Please see Holiday Information Sheet for this holidays individual departures itinerary (located under View Departures & Book tab)
Whilst every effort will be made to adhere to the outlined itinerary and advertised program, local conditions can change due to weather or other unforeseen circumstances. This may mean that routes and timings need to be amended or the order of days may change, sometimes at short notice.
This departure: Grade 5
Independent travel to the Springfield Hotel in Pentre Halkyn. Check in is from 2pm. Meet your tour leader at approximately 6:30pm in the hotel bar for a briefing before dinner.
Prestatyn to Rhuallt.
The walk starts from the beach at Prestatyn and ascends up into the start of the Clwydian hills. Weather permitting there are splendid views from Great Orme Head to the Cumbrian Mountains if it’s clear enough. In the afternoon the coastal views are replaced by the sweeping expanse of the Vale of Clwyd. The terrain is undulating and the walk ends at the village of Rhuallt. About 8 miles, 1600ft / 500 metres of ascent, and about 5½ hours of walking.
Rhuallt to Pen-Y-Cloddiau.
A day of heather clad hills and Iron Age forts. After the initial ascent from Rhuallt the trail offers lofty views of the surrounding valleys before dropping down to the village of Bodfari. After a steady ascent the trail stays mainly elevated and follows a series of hilltops towards Moel Arthur to meet the transport home. On some hilltops the remains of Iron Age forts can clearly be seen. About 8½ miles, 2800ft / 750 metres of ascent and about 5½ hours of walking.
Pen-Y-Cloddiau to Clwyd Gate.
A day of traversing the grassy peaks and slopes of the lower Clwydian range. After the initial fairly steep but short ascent the trail stays mainly elevated to reach Moel Famau, the highest point on the Clwydian range. After this the trail follows the contours of the ridge of hills which form the southern end of the Clwyds. Here there are more hill forts and views of the Vale of Clwyd to the west and the Alun Valley to the east. About 8½ miles, 2000ft / 600 metres of ascent and about 4 hours walking.
Clwyd Gate to Worlds End.
This is a generally easier days walking through gentle countryside and the Llandegla woods where refreshments can be taken at the Church. The walk ends at World’s End where we can see the start of tomorrows spectacular cliff walk. About 9 miles, 1850ft / 560 meters of ascent and about 4½ hours walking.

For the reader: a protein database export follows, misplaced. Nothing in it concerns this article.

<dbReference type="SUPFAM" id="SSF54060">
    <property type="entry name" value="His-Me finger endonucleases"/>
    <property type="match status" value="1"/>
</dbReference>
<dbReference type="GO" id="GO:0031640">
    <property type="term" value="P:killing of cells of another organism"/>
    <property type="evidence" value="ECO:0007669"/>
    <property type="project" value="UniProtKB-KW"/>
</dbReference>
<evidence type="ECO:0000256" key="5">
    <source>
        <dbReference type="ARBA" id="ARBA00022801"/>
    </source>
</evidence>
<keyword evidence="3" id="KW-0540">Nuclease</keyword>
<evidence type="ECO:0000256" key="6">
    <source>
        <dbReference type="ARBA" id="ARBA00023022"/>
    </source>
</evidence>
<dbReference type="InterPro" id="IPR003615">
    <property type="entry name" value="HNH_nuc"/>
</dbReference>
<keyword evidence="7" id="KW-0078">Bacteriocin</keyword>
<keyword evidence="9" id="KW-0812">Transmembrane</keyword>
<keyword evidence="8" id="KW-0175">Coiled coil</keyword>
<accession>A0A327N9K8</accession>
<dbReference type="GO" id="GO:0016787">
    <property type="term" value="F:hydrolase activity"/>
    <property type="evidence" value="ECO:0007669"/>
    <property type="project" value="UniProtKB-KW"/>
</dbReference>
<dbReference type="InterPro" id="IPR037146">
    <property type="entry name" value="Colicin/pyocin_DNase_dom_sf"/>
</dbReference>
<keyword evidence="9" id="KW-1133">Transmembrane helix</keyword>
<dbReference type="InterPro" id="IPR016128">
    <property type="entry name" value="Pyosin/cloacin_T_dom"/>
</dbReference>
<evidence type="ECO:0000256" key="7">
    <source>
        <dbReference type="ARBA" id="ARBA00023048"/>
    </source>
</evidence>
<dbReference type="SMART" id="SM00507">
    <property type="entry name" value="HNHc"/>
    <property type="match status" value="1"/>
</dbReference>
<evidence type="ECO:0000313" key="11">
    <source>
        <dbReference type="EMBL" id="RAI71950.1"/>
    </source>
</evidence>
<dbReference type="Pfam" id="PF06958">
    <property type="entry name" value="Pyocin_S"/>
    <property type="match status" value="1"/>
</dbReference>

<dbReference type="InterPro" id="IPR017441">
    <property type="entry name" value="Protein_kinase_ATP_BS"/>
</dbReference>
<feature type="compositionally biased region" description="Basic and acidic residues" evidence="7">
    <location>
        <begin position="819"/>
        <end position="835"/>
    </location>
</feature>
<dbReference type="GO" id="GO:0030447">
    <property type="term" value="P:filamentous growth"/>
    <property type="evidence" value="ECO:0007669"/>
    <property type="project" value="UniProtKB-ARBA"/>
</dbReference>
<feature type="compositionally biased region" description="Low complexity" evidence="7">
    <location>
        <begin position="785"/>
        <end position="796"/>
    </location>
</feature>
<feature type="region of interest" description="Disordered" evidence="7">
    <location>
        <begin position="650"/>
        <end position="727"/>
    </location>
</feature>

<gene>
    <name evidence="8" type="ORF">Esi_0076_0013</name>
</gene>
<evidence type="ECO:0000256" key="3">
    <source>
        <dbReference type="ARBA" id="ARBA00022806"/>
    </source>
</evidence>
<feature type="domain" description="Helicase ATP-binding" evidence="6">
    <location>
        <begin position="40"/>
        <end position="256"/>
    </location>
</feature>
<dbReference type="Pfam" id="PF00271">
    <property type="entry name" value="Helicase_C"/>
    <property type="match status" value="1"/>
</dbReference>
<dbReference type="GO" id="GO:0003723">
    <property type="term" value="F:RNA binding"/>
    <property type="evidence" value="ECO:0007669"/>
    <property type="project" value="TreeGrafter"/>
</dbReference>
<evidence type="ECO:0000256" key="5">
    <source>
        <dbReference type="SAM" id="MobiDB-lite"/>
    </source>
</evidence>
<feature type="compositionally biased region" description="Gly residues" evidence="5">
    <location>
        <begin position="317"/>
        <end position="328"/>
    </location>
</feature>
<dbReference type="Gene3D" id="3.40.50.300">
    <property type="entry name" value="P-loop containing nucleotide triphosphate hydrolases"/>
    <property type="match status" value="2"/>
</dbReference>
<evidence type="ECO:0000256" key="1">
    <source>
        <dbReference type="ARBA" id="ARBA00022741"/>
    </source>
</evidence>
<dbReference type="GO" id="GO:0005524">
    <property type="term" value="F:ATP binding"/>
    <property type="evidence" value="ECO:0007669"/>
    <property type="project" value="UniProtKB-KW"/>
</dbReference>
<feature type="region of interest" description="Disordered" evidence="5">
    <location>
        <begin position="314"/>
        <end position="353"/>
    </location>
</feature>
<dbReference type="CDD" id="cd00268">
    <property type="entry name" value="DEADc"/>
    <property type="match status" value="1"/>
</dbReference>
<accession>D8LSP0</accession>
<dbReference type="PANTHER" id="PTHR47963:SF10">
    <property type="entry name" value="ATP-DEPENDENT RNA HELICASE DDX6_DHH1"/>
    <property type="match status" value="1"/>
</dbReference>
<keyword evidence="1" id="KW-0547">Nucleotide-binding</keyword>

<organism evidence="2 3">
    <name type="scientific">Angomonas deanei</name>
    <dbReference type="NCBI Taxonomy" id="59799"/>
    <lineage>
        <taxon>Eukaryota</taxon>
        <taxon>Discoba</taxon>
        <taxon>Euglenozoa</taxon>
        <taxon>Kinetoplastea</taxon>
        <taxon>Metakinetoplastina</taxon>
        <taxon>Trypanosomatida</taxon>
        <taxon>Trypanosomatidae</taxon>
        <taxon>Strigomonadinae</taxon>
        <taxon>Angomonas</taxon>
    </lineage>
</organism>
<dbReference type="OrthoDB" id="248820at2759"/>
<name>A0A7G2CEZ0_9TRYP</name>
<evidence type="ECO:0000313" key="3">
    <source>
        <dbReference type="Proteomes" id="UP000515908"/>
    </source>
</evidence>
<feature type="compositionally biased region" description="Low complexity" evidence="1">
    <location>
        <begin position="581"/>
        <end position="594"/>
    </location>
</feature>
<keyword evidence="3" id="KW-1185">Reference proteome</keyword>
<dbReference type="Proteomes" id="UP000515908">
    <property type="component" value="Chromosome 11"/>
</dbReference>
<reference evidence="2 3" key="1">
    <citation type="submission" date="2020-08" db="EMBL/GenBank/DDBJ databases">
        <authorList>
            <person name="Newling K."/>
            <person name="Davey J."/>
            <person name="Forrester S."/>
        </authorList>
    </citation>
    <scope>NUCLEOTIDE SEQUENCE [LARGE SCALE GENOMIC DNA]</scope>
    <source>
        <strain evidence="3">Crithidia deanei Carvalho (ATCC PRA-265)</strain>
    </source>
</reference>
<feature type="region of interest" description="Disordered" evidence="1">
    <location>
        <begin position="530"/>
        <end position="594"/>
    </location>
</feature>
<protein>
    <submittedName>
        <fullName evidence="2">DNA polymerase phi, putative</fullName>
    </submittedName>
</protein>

World’s End to Llangollen.
From the start the trail hugs the base of the spectacular limestone escarpment before descending to Llangollen town. From the trail, known as the ‘Panorama Walk’ the first views of the beautiful Dee Valley can be seen. The walk will take in the atmospheric Dinas Bran Castle atop its imposing and commanding position in the Dee Valley. The castle was said to be a possible burial site of the Holy Grail of Arthurian legends. There should be time to explore the town which sits astride the tumbling River Dee and with its heritage steam railway. About 6½ miles, 1200ft / 350 metres of ascent and about 4 hours walking.
Llangollen to Chirk.
From the town the trail takes us back up to continue the Panorama Walk until it descends to cross the Dee via the spectacular Pontcysyllte aqueduct which was built by Thomas Telford to carry the Llangollen canal. The aqueduct, which is a world heritage site, is over 1000ft long and stands 126ft above the River Dee. From here the rest of the walk is over fairly gentle countryside to reach Chirk. There will be the opportunity to visit Chirk Castle or even the Chirk aqueduct which also carries the canal over the River Dee. About 8½ miles, 1300ft / 375 metres of ascent and about 4 hours walking.
Departure after breakfast. Check out is by 11am.